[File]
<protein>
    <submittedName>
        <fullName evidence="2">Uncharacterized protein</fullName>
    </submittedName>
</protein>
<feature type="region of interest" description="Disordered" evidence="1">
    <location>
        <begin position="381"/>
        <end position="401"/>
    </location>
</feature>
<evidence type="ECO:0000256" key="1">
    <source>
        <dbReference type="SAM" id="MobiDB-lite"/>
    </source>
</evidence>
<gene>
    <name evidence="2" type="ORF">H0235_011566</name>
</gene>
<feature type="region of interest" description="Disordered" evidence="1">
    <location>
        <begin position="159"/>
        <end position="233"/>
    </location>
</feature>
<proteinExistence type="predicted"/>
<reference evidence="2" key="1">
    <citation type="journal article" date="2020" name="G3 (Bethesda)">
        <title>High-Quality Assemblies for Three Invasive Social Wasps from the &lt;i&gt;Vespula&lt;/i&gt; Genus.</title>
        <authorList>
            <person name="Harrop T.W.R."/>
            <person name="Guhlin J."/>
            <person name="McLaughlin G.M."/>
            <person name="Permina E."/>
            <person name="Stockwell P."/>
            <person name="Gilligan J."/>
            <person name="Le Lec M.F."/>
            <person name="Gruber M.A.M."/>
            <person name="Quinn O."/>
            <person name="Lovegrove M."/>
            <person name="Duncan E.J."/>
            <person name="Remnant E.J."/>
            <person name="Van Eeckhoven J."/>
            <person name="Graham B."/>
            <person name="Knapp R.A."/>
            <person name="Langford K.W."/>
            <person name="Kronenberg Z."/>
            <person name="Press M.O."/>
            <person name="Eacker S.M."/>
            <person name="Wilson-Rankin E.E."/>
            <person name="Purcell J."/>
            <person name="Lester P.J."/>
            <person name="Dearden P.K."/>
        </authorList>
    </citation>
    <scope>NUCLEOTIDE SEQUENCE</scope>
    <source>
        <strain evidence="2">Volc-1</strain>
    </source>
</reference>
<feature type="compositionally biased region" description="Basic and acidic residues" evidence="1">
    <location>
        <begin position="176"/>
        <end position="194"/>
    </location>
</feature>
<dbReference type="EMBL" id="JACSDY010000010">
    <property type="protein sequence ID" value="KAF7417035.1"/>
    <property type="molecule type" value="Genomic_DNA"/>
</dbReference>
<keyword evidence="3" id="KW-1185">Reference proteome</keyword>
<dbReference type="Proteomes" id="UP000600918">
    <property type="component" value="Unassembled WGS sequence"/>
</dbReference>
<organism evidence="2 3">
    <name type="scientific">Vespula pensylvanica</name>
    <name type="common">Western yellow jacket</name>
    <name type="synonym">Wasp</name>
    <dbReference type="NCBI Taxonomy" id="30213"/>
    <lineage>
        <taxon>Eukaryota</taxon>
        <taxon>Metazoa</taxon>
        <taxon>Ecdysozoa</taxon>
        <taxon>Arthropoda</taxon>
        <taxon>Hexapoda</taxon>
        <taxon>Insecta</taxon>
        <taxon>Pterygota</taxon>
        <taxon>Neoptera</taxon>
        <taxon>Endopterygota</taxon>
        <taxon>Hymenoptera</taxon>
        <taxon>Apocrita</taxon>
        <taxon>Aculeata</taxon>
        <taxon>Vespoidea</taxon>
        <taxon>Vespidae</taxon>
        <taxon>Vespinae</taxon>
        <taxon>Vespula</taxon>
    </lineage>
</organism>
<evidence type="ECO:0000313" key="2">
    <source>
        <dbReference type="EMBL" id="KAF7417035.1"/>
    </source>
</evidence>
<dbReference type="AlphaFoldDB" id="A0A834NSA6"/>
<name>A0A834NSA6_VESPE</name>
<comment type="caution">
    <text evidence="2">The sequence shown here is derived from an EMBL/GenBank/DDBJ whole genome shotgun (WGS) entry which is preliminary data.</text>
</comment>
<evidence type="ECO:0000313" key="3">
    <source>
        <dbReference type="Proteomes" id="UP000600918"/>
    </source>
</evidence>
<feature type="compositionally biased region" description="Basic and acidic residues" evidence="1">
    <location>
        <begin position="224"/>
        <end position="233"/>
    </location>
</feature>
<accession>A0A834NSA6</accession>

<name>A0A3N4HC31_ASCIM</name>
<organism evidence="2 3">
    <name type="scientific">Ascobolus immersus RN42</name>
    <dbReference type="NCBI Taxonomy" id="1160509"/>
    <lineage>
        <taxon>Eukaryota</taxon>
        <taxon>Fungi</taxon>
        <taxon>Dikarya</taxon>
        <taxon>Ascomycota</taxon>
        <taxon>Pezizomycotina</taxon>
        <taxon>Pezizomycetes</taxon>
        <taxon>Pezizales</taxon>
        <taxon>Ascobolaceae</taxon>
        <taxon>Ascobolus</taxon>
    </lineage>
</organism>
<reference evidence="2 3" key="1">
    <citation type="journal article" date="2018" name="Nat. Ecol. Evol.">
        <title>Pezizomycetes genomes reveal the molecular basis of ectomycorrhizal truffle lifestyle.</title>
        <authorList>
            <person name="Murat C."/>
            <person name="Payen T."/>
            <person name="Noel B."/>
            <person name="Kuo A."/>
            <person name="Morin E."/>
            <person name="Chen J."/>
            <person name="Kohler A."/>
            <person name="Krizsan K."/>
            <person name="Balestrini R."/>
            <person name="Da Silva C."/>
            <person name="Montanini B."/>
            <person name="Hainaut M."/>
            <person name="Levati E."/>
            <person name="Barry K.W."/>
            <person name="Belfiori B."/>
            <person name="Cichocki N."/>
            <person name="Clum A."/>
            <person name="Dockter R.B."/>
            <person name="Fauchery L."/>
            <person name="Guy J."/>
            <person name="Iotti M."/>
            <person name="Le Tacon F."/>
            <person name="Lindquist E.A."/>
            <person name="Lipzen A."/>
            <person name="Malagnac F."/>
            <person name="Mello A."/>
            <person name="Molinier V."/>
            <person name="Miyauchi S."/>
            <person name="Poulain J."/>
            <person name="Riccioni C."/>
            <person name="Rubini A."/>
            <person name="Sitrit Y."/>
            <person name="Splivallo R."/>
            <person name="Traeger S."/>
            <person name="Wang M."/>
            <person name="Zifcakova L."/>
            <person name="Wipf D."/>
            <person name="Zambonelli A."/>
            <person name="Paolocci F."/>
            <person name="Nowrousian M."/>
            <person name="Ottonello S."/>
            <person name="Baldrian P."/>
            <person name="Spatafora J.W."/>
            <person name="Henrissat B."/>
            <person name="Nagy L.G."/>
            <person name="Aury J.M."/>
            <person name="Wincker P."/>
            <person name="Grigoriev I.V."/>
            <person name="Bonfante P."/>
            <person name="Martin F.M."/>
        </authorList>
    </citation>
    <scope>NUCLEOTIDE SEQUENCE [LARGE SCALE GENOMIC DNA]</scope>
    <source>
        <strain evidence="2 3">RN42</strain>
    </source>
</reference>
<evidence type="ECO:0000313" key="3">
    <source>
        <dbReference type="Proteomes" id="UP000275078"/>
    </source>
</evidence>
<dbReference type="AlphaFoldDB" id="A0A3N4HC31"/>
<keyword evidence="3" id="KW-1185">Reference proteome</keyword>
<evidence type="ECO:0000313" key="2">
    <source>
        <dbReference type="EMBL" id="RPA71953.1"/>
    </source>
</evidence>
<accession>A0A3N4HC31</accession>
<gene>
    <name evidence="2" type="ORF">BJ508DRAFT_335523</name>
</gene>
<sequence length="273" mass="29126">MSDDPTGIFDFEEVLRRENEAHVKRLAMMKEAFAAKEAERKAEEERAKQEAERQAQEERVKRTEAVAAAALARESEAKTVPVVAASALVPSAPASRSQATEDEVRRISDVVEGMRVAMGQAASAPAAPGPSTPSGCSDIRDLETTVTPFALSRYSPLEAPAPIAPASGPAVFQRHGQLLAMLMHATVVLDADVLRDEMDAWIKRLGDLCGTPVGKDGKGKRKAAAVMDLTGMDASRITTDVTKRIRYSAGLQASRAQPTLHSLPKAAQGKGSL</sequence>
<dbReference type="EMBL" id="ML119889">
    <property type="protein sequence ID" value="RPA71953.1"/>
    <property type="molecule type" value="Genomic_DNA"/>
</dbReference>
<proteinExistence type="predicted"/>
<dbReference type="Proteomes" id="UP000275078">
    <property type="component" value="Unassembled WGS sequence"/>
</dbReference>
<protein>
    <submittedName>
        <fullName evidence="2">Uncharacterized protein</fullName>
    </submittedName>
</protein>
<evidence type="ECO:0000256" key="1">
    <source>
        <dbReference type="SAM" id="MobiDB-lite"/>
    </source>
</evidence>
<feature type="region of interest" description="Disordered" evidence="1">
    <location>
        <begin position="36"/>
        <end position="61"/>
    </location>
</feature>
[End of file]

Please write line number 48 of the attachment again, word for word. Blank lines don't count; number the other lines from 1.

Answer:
            <person name="Press M.O."/>